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Tulip, a software developer building a no-code app development platform tailored to manufacturers, today revealed that it has raised $39.5 million in a series B round led by DMG MORI, with participation from Vertex Ventures, NEA, and Pitango. The fresh capital brings the company’s total raised to over $70 million, following an $18.4 million series B round in February 2019 and a $13 million series A round in January 2017. CEO Natan Linder said it will fuel Tulip’s growth in the small and medium-sized enterprises (SME) market and in Europe, the Middle East, Africa, and Japan.
“We could not have asked for a better partner [than DMG MORI],” said Linder, who added that Tulip plans to open an office in Munich in the coming months. “While Tulip is already working with many of the largest global manufacturers, the machining SME market has always been core for us. DMG MORI and Tulip will be able to together offer software that has never before been available for SMEs. With [our] manufacturing app platform and our new no-code machine-monitoring capabilities, machining customers will be able to significantly improve productivity.”
Somerville, Massachusetts-based Tulip was cofounded in 2014 by Linder, who previously worked at the MIT Media Lab as a research assistant, and fellow Media Lab research affiliate and postdoctoral associate Rony Kubat. The two envisioned a full-stack solution that would enable manufacturing customers to build apps connecting to factory floor sensors and would ingest and transform this data without requiring users to learn any programming languages or database syntax.
To this end, Tulip’s drag-and-drop app creator ships with templates designed to address common shop floor issues, and it lets customers add images, videos, documents, and CAD files to brand and personalize their app experiences. The platform supports interactive forms that capture data through booleans, dropdown menus, checkboxes, text fields, and cameras, and it supports the integration of analytics tools that capture cycle time, defect rates, production yields, and other metrics about machines and equipment.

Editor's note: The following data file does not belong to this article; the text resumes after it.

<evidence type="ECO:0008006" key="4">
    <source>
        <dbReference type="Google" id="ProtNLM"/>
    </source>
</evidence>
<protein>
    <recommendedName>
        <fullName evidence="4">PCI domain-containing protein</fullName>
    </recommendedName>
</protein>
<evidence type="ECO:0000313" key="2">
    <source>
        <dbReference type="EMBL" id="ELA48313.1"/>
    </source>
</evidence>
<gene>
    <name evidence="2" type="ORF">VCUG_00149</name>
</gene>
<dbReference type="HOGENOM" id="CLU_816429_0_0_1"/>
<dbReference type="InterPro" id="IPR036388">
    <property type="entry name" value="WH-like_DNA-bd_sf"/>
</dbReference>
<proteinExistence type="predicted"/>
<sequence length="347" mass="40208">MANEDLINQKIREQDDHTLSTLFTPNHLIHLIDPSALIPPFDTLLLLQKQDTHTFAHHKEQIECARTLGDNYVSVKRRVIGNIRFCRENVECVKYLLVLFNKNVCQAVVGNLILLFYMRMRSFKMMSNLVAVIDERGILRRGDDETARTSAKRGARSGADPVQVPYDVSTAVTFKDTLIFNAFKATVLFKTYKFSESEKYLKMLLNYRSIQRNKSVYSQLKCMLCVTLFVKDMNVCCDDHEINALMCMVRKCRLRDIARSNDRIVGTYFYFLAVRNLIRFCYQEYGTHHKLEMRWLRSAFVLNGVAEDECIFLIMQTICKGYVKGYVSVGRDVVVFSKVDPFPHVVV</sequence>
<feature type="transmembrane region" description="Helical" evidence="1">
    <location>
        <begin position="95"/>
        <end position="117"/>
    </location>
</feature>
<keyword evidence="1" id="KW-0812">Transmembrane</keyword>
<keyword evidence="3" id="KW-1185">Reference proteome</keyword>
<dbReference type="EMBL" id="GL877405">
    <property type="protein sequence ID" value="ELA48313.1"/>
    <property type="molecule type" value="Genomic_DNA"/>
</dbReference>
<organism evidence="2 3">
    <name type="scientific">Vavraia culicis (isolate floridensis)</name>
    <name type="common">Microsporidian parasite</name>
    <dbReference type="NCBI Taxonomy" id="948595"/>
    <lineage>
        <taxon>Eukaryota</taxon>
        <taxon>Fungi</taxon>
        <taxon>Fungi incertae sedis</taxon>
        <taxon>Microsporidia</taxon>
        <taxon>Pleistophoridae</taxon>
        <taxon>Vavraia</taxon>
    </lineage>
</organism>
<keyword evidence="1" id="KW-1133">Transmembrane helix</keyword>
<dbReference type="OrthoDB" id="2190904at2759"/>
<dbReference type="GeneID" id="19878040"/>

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Tulip’s database editor seamlessly ties into existing third-party systems and directly connects with modern and legacy equipment, whether through industrial protocols or relay and analog signaling. It’s able to identify exactly which tools were used and at what time throughout a given process, and to impose granular role-based control over access to apps and workflows. Additionally, and perhaps more powerfully, Tulip can imbue apps with AI modules that can perform a range of identification, localization, and tracking tasks, including (but not limited to) activity classification, optical character recognition for serial numbers, gesture and motion recognition, and automatic marker detection.
Tulip maintains an audit trail to expose each and every change to apps, and it can roll back or restore previous app versions as required. Moreover, it boasts a built-in approval dashboard that enables users to design the processes by which changes are introduced into apps and to roll out updates to workstations as soon as they hit the production phase. Team members can even leave and receive comments from within a dynamic activity feed.
Tulip is not strictly a software platform. The startup’s complementary hardware includes an I/O gateway, which funnels data from devices, machines, and sensors to a central server, and Tulip’s Smart Workstation, which is built to order and comes retrofitted with sensors and equipment necessary for shop floor work. There’s also the light kit, a flexible light guide system that enables pick-to-light, place-to-light, and other applications.
Tulip plans start at $95 per month for two development stations and two interactive dashboard stations. The $195 Professional tier — a slot below the variably priced Enterprise plan — bumps that limit up to three development stations and three dashboards and throws in features like shift scheduling, approval workflows, active directory, and single sign-on.
“We are proud of our new alliance. After all, digitization is human-centered. With the no-code platform, employees can autonomously create manufacturing apps,” said Christian Thönes, executive board chair of DMG MORI digitization. “Tulip is the ideal entry into digitization, mainly for our medium-sized customers.”
Tulip counts among its customers Siemens, Dentsply Sirona, Jabil, Schneider Electric, Toyota, Bae Systems, and others across aerospace and defense, automotive, electronics, food and beverage, and pharmaceutical segments. In the case of Deloitte and Jabil, Tulip says its platform increased production yield and decreased manual assembly quality issues by 10% and 60%, respectively, in the first few weeks of operation.
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